“Of course those notes are VITAL to my success here because I should, indeed, be working on drawings, sculptures, and creating all kinds of odd, yet life-like items all in order to assuage a crazy lady’s homesickness for another dimension.  Yes,” Joseph grimaced and swept his arms out expansively and dramatically (as was his wont) “The answer is, all of the above Anna.  All of this should be started, finished, or in the process of both before she gets back tomorrow…or at least a good portion should be, and if you don’t get to work and make those notes readable, I can’t transpose the images from words into ART.  If I can’t make art, we get turned into toadstools and mowed over by a large tractor like machine.  Do you want to be mowed over by a large chopping machine Anna? DO YOU?”


“As much as I love your amazing flair for the dramatic overstatement and wish that I could just sit here and listen to you all evening, I think I’ll just get back to work on this life changing transcription about a hulachin,” Anna sassily bobbed her head at Joseph before deliberately turning her back and using the kitchen bar to continue her efforts.


“Hulachin???”  Joseph gaped at the girl, “I don’t remember anything at all about a hulachin!  Is there an adequate description?  Are you sure that it actually says hulachin? Oh, I’m never going to get this done!  I’ll be a dozen little pieces of mulch before the weekend.”  Sinking to his knees and hanging his head in defeat, the artist sobbed theatrically for moment as the girls looked on in worry before he slowly sat upright and, wiping his eyes, continued, “You know, maybe I can get this all finished out.  I mean, it isn’t like she expects me to have everything finished tomorrow.  I don’t have to any of the statues done, a really good painting or two should be sufficient to appease her majesty. That kind of work usually takes several days, but I think that I can get it done IF I’m allowed a drink or two of my zing.” 


Raising his eyebrows and looking imploringly up at his incredulous duo of assistants, the gentleman in question batted his eyelashes, jutted his lower lip just a fraction, and tried to look as much like a puppy as he could.  Unfortunately for him, the puppy dog look didn’t work on such seasoned babysitters as the two women sitting in front of him.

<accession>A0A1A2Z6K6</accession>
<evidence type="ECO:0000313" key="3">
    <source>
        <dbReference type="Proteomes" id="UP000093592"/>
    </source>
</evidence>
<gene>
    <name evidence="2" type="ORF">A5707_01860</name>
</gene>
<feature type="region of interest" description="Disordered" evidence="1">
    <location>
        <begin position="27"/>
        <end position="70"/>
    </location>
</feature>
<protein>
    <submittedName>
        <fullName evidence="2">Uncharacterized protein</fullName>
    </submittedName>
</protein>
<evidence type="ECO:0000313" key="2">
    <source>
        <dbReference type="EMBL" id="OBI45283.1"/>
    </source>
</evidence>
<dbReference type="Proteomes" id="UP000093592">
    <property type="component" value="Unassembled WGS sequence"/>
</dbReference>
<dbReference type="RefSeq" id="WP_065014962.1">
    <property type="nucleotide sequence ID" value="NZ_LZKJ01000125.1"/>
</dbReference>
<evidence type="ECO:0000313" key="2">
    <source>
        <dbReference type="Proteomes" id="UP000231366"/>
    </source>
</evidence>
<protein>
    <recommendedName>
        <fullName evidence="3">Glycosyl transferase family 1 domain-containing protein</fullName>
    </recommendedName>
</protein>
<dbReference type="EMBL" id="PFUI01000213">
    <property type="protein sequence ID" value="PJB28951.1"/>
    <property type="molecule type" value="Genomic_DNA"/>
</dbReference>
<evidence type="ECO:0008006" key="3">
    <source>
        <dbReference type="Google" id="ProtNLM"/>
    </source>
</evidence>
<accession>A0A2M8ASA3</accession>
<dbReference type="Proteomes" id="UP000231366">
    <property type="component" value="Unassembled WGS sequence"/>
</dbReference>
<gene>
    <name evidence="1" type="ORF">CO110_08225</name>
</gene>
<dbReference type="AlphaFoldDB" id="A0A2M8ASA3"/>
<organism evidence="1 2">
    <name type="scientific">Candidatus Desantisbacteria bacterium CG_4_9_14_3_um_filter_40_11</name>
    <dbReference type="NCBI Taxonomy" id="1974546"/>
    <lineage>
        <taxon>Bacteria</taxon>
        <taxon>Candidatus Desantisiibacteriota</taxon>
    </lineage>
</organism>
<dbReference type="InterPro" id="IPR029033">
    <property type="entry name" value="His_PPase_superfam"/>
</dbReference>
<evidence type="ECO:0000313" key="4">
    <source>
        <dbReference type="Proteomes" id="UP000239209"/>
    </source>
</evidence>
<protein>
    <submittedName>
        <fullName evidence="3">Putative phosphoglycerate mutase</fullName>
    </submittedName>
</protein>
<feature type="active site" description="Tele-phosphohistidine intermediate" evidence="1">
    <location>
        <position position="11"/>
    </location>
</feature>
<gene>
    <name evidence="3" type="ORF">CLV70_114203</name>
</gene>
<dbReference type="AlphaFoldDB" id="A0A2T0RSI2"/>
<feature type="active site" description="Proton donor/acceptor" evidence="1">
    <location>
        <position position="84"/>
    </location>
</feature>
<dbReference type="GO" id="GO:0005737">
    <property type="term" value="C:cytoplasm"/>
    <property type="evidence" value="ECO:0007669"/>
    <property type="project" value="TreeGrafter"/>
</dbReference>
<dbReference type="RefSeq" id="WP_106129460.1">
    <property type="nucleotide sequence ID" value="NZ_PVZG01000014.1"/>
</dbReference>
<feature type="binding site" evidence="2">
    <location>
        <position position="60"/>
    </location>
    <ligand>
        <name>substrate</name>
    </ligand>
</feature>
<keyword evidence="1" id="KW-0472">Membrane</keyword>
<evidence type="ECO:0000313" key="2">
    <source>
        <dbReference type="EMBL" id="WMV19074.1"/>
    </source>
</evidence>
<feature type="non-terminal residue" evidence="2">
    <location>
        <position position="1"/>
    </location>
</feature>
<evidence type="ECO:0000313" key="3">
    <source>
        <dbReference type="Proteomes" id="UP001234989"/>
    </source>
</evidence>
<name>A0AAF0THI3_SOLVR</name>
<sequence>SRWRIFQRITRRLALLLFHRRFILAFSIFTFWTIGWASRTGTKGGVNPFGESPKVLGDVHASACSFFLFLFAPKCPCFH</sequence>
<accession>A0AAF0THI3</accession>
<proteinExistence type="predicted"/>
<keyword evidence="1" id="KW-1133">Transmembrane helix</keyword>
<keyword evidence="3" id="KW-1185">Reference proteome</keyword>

“OR, you could get up, drink your tea before it gets cold, and stop whining or nothing will get done and Passiona will turn you into a fire hydrant,” Jane was about to the end of her tether and it was starting to show.  “All of this complaining is doing nothing more than wasting time that you could be spending on sketches.”


“Don’t worry boss,” Anna smiled reassuringly before returning her gaze to her own work, “You’ll get it done without a doubt!  This is the kind of thing that you love to do.  Besides, didn’t you tell us that you love working under pressure because it doesn’t give you as much time to think instead of just ‘do’ and that is when you create your best pieces?”


“Well yes, but I meant time crunches, not the literal pressure of a head vice closing around me, which is something that Passiona is likely to break out of the closet and use on me if I don’t work quickly enough for her!  Did you hear her stop our consultation earlier to tell one of her minions to make a note to check all of the basement and attics for old torture equipment that might be left from ‘those good times,’ before modern civilization?”


Dragon in My Yard

Dragon in My Yard

The second book in Elizabeth S. Tyree’s Stone Dragon Saga, we follow Aliphonsore and his new friends in their search for his statue family.  Meanwhile, the crazy fairy queen has also been awakened, and is already sending out searches of her own.

Don’t miss out on any of the action! Get  your copies of this series today!


Dragon on My Neck

Dragon on My Neck

The story of a very small dragon, a very crazy queen, and the series of events that threw both of their families into our world, as statues.

The first in my Stone Dragon Saga, Dragon on My Neck explores the beginnings of Aliphonsore’s misadventures as he, the only fairy dragon in existence, becomes an enslaved pet necklace for an insane fairy.  His struggles, his family’s valor, his new friends, and a hint or two of magic will have pull you in.  So please, come on in.  It’s time for a story…